The midsize Volkswagen Passat is available in sedan and wagon body styles. (The wagon won't arrive until midyear 2006.) The sedan is available in four trim levels, Value Edition, 2.0T, 3.6, and 3.6 4Motion. The Value Edition comes with 16-inch steel wheels, a tilt/telescoping steering wheel, leatherette upholstery, air conditioning, an eight-speaker MP3/CD audio system, cruise control, power windows and locks, keyless entry, power heated mirrors and a trip computer. Opt for the 2.0T to get alloy wheels, a 10-way power driver seat and a bigger options list. Step up to the 3.6 and you get 17-inch wheels, an in-dash CD changer, satellite radio and a power sunroof; the top-of-the-line 3.6 4Motion provides all-wheel drive as well. Options on the Volkswagen car include a sunroof, leather upholstery, an upgraded Dynaudio sound system and a navigation system. Among the exclusive 3.6 options are 18-inch wheels, a sport-tuned suspension, adaptive bi-HID headlights, automatic dual-zone climate control, 12-way power front seats, and wood or aluminum interior trim.
performance & mpg
Standard on Value Edition and 2.0T models is a 2.0-liter turbocharged inline four rated for 200 hp and 207 pound-feet of torque. This engine comes with a six-speed manual transmission or a six-speed Tiptronic automatic. All 3.6 models are equipped with a 3.6-liter V6 that generates 280 hp and 265 lb-ft of torque. VW offers the V6 with the automatic transmission only. All Volkswagen Passat models are front-wheel drive, except for the 3.6 4Motion, which is all-wheel drive.
Every VW Passat comes with four-wheel antilock disc brakes, traction control, stability control, anti-whiplash front head restraints, front-seat side airbags and full-length head curtain airbags. Rear-seat side airbags are available as an option across all trims. One neat feature the Passat offers is an automatic brake disc-wiping system that helps keep the brakes cleaner and more effective in wet weather.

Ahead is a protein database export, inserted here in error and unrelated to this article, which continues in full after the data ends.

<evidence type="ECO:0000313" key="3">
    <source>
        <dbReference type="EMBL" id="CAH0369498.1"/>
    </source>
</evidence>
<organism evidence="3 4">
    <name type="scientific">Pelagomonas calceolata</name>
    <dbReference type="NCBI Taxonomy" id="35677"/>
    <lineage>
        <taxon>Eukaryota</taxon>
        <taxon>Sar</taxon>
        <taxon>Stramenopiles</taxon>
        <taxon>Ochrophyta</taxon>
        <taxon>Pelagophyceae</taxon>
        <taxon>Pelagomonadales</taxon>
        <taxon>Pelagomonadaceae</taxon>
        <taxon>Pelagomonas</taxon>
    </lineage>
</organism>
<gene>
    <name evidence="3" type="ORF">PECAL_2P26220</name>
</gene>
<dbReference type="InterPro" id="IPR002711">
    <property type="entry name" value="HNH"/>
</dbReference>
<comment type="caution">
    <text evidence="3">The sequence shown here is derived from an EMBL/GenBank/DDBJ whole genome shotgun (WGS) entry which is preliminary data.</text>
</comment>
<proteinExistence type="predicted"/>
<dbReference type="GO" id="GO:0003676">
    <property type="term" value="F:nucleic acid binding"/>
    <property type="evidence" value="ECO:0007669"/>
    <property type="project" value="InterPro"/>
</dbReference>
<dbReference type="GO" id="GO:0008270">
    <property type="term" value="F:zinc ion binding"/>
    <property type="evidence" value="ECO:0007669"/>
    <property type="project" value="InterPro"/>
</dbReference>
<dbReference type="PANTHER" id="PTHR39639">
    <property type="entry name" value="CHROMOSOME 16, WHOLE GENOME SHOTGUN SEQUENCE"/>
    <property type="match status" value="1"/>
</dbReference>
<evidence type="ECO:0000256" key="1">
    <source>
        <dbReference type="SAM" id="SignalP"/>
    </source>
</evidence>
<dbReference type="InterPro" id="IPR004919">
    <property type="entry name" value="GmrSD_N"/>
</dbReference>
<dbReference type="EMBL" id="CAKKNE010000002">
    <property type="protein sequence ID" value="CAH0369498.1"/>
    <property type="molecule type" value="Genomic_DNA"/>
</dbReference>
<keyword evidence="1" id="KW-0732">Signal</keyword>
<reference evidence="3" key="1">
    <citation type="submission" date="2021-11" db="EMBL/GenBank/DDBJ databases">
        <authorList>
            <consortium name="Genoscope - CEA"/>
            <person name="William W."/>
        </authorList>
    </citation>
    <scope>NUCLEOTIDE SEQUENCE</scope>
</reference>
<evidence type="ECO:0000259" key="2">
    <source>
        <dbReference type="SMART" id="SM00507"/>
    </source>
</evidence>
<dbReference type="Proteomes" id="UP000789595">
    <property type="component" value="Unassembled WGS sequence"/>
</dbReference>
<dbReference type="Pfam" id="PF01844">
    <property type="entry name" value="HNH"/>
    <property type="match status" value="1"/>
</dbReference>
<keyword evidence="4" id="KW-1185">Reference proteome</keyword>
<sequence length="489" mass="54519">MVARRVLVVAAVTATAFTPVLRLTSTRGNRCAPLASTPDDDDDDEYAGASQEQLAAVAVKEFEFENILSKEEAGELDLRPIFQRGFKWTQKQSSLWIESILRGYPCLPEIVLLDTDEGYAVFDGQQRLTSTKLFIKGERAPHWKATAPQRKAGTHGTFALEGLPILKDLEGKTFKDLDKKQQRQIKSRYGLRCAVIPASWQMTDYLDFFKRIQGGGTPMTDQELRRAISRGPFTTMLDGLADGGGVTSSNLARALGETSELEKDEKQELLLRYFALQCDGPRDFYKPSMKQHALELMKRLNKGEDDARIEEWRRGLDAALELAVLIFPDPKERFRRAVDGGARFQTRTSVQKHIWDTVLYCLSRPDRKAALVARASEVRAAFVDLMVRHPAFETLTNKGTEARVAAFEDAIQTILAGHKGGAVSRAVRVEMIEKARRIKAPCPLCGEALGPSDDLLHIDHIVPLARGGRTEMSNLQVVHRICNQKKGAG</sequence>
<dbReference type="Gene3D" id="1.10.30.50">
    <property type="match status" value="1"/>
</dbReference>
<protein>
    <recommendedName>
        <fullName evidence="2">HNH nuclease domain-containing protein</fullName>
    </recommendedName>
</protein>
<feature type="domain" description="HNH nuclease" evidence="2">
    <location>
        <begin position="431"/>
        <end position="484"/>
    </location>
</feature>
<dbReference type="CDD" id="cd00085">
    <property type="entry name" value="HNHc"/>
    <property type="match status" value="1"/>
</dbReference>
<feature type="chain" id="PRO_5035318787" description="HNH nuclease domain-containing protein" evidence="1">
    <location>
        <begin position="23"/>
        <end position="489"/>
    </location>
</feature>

With its potent engine lineup and well-balanced chassis, the 2006 Volkswagen Passat is one of the most entertaining cars in its class. Either of the engines will satisfy, as the refined turbo four pulls hard right off the line, while the V6 offers more than enough power for any situation. The new steering system adjusts power assist based on vehicle speed and steering wheel angle, stiffening up on straight stretches of highway and dialing in more assist for turns. Although suspension calibration is weighted toward sporty driving, the Passat's ride quality remains smooth and comfortable (however, opting for 18-inch wheels can result in slight choppiness).
Even at the Value Edition trim level, the Passat's cabin is comfortable and upscale in feel, with an atmosphere that's immediately luxurious and inviting. The redesign results in a more spacious cabin, with 2.4 inches of additional legroom for those seated in back. Although the 14.2-cubic-foot trunk is slightly smaller than the previous Volkswagen car, it offers more usable space, thanks to a more compact rear suspension design. Build and materials quality leads the class.
edmunds expert review process
This review was written by a member of Edmunds' editorial team of expert car reviewers. Our team drives every car you can buy. We put the vehicles through rigorous testing, evaluating how they drive and comparing them in detail to their competitors.
We're also regular people like you, so we pay attention to all the different ways people use their cars every day. We want to know if there's enough room for our families and our weekend gear and whether or not our favorite drink fits in the cupholder. Our editors want to help you make the best decision on a car that fits your life.